It appears that Santa Claus delivered some Facebook ugliness during the holiday season. Much of this ugliness was not lost on the site's legions of gullible users as they took to the site in droves and joined some questionable pages. I'm talking about fan pages not-so-fondly known as "scam pages." In other words, fan pages that leverage social engineering and make empty promises to deliver a service or prize but then do little more than spam other users or capture sensitive data. These types of scams could pose a security risk, but even if they don't they do pose a privacy risk.
The first one I ran across -- simply by reading my live news feed -- is a group that promises to deliver an iTunes gift card to anyone who joins the fan page and follows some "simple" instructions.
The survey steps are a bit more tricky.
At first when visiting the survey site (redirected from URL shortening site Bit.ly, which claims to closely monitor use of its services) a user is faced with a simple registration page to get their iTunes gift cards. Before that can be completed, however, a pop up appears requiring that the user take a short survey and would then be directed back to the registration page.
A closer review of the fine print on the fan page shows that in order to receive a gift card 1 million people must complete the survey, not just sign up for the group. Attempting to take the survey is when it gets really messy. It's not one survey; it's an endless stream of surveys that never end (I entered fake data into more than 10 of them before giving up). The surveys appear harmless enough (which "Twilight" character are you, etc.) but the survey writers were clever. One survey asks for your name; a couple surveys later your zip code; then a few surveys later, a phone number, and so on. This isn't harmless at all. This appears to be a money-motivated SMS scheme.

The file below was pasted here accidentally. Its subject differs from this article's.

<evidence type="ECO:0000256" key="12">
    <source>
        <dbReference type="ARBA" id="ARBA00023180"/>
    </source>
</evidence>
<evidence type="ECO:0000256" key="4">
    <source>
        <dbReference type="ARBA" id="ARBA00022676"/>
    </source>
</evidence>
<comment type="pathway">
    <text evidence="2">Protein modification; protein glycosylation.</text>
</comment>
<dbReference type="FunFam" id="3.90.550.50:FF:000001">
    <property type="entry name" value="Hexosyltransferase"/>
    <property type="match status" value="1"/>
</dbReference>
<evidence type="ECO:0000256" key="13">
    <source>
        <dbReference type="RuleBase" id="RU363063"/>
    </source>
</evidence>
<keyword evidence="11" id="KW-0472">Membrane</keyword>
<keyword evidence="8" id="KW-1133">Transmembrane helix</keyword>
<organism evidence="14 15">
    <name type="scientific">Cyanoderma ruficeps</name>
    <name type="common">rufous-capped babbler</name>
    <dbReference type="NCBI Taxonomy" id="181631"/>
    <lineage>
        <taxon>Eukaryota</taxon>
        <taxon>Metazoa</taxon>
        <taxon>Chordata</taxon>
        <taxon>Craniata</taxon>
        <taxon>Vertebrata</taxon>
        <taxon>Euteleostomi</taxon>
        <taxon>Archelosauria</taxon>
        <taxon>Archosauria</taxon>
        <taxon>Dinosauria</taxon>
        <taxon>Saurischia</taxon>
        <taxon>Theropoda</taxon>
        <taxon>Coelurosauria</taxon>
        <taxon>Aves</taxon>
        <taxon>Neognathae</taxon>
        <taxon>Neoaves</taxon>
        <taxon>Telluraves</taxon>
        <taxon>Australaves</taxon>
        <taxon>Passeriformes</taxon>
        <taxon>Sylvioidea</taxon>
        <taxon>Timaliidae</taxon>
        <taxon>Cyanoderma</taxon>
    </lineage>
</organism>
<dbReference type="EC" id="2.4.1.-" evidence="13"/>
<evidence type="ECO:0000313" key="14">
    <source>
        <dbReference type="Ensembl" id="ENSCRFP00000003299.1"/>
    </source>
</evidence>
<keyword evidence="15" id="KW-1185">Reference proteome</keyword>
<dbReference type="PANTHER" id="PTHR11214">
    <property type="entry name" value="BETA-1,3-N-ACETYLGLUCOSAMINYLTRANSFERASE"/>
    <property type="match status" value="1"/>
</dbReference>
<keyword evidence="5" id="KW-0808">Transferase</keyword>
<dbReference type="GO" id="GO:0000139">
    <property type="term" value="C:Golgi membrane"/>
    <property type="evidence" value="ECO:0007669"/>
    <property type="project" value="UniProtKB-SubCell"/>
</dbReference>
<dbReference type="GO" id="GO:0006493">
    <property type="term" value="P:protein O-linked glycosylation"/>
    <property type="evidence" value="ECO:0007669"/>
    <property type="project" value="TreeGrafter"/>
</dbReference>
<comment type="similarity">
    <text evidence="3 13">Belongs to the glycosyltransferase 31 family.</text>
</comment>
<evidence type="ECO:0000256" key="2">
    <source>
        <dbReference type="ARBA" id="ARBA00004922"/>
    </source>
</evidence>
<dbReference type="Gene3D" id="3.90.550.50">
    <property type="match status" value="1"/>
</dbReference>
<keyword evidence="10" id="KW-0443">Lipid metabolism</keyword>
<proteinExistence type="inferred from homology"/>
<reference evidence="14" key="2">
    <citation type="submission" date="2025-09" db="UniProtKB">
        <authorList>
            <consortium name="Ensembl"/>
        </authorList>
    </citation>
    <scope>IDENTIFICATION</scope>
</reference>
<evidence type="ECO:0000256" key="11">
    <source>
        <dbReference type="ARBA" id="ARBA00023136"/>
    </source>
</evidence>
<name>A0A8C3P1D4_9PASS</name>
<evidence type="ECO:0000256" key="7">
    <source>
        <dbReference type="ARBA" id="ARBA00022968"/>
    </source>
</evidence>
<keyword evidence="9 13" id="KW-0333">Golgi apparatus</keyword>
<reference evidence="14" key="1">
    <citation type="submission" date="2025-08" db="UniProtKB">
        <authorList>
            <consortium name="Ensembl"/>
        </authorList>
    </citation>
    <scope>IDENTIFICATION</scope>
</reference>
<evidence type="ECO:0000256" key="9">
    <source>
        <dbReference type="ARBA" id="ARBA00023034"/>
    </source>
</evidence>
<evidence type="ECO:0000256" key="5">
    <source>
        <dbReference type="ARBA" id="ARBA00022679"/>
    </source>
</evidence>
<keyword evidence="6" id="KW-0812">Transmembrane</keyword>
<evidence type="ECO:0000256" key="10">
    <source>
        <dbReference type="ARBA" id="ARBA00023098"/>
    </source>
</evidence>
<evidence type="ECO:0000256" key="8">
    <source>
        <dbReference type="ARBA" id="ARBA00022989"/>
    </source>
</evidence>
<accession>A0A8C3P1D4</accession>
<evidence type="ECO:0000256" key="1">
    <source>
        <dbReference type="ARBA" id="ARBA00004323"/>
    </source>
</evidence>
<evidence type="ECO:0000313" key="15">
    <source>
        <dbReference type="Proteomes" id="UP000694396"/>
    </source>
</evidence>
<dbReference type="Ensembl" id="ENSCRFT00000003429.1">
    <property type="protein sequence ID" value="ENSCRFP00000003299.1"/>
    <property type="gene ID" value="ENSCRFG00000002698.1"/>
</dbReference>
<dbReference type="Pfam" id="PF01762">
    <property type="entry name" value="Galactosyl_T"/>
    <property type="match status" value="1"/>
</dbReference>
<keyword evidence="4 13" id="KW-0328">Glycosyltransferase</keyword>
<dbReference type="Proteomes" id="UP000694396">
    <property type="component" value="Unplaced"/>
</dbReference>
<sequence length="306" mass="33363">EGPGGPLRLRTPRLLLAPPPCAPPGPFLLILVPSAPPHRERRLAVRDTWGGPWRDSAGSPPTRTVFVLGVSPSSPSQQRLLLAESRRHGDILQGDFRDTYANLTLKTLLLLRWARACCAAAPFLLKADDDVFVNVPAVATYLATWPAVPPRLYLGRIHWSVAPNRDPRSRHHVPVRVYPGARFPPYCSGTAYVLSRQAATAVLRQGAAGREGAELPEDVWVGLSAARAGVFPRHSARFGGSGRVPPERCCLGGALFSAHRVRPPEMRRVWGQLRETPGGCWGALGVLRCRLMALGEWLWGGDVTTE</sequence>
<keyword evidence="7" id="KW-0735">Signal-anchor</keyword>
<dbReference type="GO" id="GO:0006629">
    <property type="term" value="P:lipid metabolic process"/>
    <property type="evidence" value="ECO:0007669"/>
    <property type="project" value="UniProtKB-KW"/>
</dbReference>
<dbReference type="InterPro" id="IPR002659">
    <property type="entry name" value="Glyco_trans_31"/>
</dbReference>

How? Best guess: The site is seeded through Facebook, social engineering its way through gullible users and their gullible friends. Traffic goes to the URL of the registration site which has an affiliate ID, users unknowingly sign up for SMS programs by entering their credentials and get charged premium SMS rates, the SMS service then likely pays out the affiliate that did the seeding in the earlier steps.
Not so harmless anymore, is it?
Who would fall for this? Well, by the time I found this page more than 70K people had signed up (upon finding this I reported it to a friend on the Facebook security team who immediately deleted the page). There's no way of knowing how many of these 70K people actually followed the additional steps, yet signing up itself is a sheer sign of gullibility. Last year I wrote about a fake Facebook group that got to more than 1 million users before it was reported to Facebook and shut down.
Simon Axten of the Facebook public policy team said that each week the site culls through tens of thousands of reported scam sites. For those folks who don't have direct reach into the Facebook security team, if they spot something shady they can report it via a link on the fan page and should categorize it as "advertising/spam."
Facebook is among the few social network sites that recognize that while users are gullible, the social networks bear a responsibility to educate said users so that they might not fall for these scams in the future. Axten offers the following tips:
- Be wary of groups with offers that seem too good to be true, especially if they ask you to provide personal information on another site in order to qualify.
- Be wary of groups that ask you to spam your friends with invitations to join.
- If you come across a group that you think is a scam, report it to Facebook immediately.